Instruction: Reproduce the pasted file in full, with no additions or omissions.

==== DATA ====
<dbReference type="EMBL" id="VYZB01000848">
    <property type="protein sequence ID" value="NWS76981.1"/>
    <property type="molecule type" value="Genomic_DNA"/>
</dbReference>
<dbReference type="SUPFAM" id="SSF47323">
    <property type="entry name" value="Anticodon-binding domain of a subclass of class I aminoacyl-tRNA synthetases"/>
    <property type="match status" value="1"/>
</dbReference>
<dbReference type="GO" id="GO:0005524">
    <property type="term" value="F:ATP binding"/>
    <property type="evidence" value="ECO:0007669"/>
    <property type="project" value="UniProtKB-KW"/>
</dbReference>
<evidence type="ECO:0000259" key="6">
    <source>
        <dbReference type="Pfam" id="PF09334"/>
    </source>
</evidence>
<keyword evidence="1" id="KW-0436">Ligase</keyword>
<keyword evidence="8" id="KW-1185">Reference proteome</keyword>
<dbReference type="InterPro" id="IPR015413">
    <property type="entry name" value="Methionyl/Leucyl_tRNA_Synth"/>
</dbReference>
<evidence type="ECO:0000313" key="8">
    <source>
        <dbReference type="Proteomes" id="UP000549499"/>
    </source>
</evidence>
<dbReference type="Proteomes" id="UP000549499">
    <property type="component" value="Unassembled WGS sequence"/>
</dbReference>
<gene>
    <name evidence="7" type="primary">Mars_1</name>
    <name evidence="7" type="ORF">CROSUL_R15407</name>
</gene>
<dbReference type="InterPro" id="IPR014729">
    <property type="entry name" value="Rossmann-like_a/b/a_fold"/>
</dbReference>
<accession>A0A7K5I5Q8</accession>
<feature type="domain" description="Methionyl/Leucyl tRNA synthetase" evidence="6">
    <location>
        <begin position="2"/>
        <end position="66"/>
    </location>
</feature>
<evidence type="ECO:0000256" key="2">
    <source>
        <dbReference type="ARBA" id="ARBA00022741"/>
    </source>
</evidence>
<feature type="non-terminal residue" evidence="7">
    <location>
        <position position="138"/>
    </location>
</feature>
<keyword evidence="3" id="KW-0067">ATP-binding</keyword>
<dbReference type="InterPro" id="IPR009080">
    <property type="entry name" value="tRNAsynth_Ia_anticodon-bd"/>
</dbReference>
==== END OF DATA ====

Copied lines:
<dbReference type="EMBL" id="VYZB01000848">
    <property type="protein sequence ID" value="NWS76981.1"/>
    <property type="molecule type" value="Genomic_DNA"/>
</dbReference>
<dbReference type="SUPFAM" id="SSF47323">
    <property type="entry name" value="Anticodon-binding domain of a subclass of class I aminoacyl-tRNA synthetases"/>
    <property type="match status" value="1"/>
</dbReference>
<dbReference type="GO" id="GO:0005524">
    <property type="term" value="F:ATP binding"/>
    <property type="evidence" value="ECO:0007669"/>
    <property type="project" value="UniProtKB-KW"/>
</dbReference>
<evidence type="ECO:0000259" key="6">
    <source>
        <dbReference type="Pfam" id="PF09334"/>
    </source>
</evidence>
<keyword evidence="1" id="KW-0436">Ligase</keyword>
<keyword evidence="8" id="KW-1185">Reference proteome</keyword>
<dbReference type="InterPro" id="IPR015413">
    <property type="entry name" value="Methionyl/Leucyl_tRNA_Synth"/>
</dbReference>
<evidence type="ECO:0000313" key="8">
    <source>
        <dbReference type="Proteomes" id="UP000549499"/>
    </source>
</evidence>
<dbReference type="Proteomes" id="UP000549499">
    <property type="component" value="Unassembled WGS sequence"/>
</dbReference>
<gene>
    <name evidence="7" type="primary">Mars_1</name>
    <name evidence="7" type="ORF">CROSUL_R15407</name>
</gene>
<dbReference type="InterPro" id="IPR014729">
    <property type="entry name" value="Rossmann-like_a/b/a_fold"/>
</dbReference>
<accession>A0A7K5I5Q8</accession>
<feature type="domain" description="Methionyl/Leucyl tRNA synthetase" evidence="6">
    <location>
        <begin position="2"/>
        <end position="66"/>
    </location>
</feature>
<evidence type="ECO:0000256" key="2">
    <source>
        <dbReference type="ARBA" id="ARBA00022741"/>
    </source>
</evidence>
<feature type="non-terminal residue" evidence="7">
    <location>
        <position position="138"/>
    </location>
</feature>
<keyword evidence="3" id="KW-0067">ATP-binding</keyword>
<dbReference type="InterPro" id="IPR009080">
    <property type="entry name" value="tRNAsynth_Ia_anticodon-bd"/>
</dbReference>